Aerodynamic Performance of High Turning Airfoils and the Effect of Endwall Contouring on Turbine Performance
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Gas turbine companies are always focused on reducing capital costs and increasing overall efficiency. There are numerous advantages in reducing the number of airfoils per stage in the turbine section. While increased airfoil loading offers great advantages like low cost and weight, they also result in increased aerodynamic losses and associated issues. The strength of secondary flows is influenced by the upstream boundary layer thickness as well as the overall flow turning angle through the blade row. Secondary flows result in stagnation pressure loss which accounts for a considerable portion of the total stagnation pressure loss occurring in a turbine passage. A turbine designer strives to minimize these aerodynamic losses through design changes and geometrical effects. Performance of airfoils with varying loading levels and turning angles at transonic flow conditions are investigated in this study. The pressure difference between the pressure side and suction side of an airfoil gives an indication of the loading level of that airfoil. Secondary loss generation and the 3D flow near the endwalls of turbine blades are studied in detail. Detailed aerodynamic loss measurements, both in the pitchwise as well as spanwise directions, are conducted at 0.1 axial chord and 1.0 axial chord locations downstream of the trailing edge. Static pressure measurements on the airfoil surface and endwall pressure measurements were carried out in addition to downstream loss measurements. The application of endwall contouring to reduce secondary losses is investigated to try and understand when contouring can be beneficial. A detailed study was conducted on the effectiveness of endwall contouring on two different blades with varying airfoil spacing. Heat transfer experiments on the endwall were also conducted to determine the effect of endwall contouring on surface heat transfer distributions. Heat transfer behavior has significant effect on the cooling flow needs and associated aerodynamic problems of coolant-mainstream mixing. One of the primary objectives of this study is to provide data under transonic conditions that can be used to confirm/refine loss predictions for the effect of various Mach numbers and gas turning. The cascade exit Mach numbers were varied within a range from 0.6 to 1.1. A published experimental study on the effect of end wall contouring on such high turning blades at high exit Mach numbers is not available in open literature. Hence, the need to understand the parametric effects of endwall contouring on aerodynamic and heat transfer performance under these conditions.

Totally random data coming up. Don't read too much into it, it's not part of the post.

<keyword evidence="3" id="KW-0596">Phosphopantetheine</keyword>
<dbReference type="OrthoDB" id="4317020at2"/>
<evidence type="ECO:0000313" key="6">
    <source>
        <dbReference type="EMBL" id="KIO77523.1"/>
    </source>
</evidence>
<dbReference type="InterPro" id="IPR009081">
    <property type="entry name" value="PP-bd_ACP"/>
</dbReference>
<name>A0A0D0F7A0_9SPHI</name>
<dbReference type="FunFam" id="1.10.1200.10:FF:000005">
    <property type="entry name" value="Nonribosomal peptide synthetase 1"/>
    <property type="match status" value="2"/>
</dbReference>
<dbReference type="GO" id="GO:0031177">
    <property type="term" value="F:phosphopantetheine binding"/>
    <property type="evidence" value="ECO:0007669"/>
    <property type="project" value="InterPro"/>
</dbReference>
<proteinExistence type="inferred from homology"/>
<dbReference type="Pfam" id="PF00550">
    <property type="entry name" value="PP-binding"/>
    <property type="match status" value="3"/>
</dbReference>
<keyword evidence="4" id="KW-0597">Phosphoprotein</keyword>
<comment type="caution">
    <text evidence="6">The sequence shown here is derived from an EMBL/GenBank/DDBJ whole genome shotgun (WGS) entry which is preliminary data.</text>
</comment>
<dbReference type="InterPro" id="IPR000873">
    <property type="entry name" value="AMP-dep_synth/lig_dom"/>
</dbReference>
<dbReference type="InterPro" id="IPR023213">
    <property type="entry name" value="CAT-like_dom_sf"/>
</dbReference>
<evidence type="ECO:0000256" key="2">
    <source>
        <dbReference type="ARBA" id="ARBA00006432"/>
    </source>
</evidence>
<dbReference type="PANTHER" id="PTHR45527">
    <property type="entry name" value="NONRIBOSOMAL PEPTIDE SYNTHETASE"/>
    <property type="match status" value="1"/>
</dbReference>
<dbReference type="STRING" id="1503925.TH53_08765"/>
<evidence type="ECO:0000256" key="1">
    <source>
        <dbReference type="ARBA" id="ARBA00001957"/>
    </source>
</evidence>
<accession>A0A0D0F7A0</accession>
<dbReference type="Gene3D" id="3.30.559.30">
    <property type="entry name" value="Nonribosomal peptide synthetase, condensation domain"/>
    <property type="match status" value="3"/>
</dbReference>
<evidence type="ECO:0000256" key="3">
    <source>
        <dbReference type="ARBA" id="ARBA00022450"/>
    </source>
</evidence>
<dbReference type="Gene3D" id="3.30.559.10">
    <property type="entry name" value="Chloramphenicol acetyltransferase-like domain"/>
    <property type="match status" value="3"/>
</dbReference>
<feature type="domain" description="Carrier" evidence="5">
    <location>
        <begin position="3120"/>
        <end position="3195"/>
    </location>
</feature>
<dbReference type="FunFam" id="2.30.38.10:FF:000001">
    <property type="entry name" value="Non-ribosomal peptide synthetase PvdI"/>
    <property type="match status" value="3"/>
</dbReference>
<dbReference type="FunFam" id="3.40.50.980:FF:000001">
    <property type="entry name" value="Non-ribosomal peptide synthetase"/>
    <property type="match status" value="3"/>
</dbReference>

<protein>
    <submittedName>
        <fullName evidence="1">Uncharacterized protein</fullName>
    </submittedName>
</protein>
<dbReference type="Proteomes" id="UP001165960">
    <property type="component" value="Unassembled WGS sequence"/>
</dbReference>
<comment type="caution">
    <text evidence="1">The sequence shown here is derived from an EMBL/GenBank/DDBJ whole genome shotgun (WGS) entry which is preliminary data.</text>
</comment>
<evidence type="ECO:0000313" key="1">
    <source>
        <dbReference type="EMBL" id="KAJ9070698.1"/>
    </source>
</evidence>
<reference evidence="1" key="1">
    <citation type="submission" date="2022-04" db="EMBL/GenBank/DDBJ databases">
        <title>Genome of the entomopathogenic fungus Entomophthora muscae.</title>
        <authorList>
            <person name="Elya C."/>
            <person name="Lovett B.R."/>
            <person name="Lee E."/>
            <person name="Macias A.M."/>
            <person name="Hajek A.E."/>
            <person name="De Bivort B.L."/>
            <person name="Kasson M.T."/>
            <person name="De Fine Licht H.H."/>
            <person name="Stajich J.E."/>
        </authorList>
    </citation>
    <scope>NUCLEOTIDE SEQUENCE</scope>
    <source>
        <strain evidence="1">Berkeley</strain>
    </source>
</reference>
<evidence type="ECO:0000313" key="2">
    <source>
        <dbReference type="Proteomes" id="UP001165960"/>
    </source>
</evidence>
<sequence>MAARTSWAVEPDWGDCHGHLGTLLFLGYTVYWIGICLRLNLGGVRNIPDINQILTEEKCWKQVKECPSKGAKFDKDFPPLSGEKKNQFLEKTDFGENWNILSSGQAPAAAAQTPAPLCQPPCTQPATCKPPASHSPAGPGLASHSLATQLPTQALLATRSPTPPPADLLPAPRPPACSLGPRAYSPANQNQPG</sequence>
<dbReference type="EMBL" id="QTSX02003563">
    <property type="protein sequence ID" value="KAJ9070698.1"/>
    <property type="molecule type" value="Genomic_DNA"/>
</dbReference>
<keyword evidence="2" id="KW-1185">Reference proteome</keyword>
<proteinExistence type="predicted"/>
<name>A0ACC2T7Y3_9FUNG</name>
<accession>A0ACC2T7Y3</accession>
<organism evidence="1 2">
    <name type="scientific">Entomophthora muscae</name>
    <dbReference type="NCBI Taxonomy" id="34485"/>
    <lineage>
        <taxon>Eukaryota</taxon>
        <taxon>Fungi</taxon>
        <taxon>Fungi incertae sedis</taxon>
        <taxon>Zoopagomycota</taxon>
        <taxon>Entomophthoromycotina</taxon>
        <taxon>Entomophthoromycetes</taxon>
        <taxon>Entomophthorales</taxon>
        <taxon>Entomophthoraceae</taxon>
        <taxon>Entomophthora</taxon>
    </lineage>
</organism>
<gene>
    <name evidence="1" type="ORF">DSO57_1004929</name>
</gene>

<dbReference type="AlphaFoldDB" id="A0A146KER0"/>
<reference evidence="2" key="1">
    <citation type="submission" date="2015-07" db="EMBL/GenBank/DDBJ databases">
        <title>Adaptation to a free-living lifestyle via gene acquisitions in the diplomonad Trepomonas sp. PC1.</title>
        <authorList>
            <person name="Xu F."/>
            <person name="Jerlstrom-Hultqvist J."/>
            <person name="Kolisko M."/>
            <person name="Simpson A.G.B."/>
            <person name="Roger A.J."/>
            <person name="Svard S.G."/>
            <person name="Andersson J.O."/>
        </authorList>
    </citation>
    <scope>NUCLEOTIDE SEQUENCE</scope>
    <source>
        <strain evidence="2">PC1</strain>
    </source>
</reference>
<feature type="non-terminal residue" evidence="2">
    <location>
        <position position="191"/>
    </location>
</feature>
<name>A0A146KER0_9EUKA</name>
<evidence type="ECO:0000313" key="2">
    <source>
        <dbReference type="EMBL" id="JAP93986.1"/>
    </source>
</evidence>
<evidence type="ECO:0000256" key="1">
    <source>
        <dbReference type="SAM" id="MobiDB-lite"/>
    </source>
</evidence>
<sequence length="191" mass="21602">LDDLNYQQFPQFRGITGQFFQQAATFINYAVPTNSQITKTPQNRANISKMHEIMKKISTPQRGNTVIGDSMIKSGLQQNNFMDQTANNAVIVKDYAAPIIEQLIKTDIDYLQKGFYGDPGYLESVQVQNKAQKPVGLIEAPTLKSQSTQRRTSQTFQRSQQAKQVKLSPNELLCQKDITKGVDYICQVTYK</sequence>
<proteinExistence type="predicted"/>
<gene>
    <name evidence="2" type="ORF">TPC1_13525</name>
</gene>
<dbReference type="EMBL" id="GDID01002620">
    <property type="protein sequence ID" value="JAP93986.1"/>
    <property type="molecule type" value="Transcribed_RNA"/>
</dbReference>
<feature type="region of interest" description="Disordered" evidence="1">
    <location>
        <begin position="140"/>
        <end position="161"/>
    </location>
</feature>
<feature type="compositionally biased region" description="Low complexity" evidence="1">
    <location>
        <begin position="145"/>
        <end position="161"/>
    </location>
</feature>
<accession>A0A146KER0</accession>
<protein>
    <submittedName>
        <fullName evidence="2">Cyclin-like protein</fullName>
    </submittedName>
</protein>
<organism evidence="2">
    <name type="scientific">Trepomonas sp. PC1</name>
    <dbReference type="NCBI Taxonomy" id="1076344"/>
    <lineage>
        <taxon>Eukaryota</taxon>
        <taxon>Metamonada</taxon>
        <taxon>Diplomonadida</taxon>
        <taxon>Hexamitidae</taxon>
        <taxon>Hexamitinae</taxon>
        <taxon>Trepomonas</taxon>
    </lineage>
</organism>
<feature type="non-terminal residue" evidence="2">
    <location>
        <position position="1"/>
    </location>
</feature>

- Doctoral Dissertations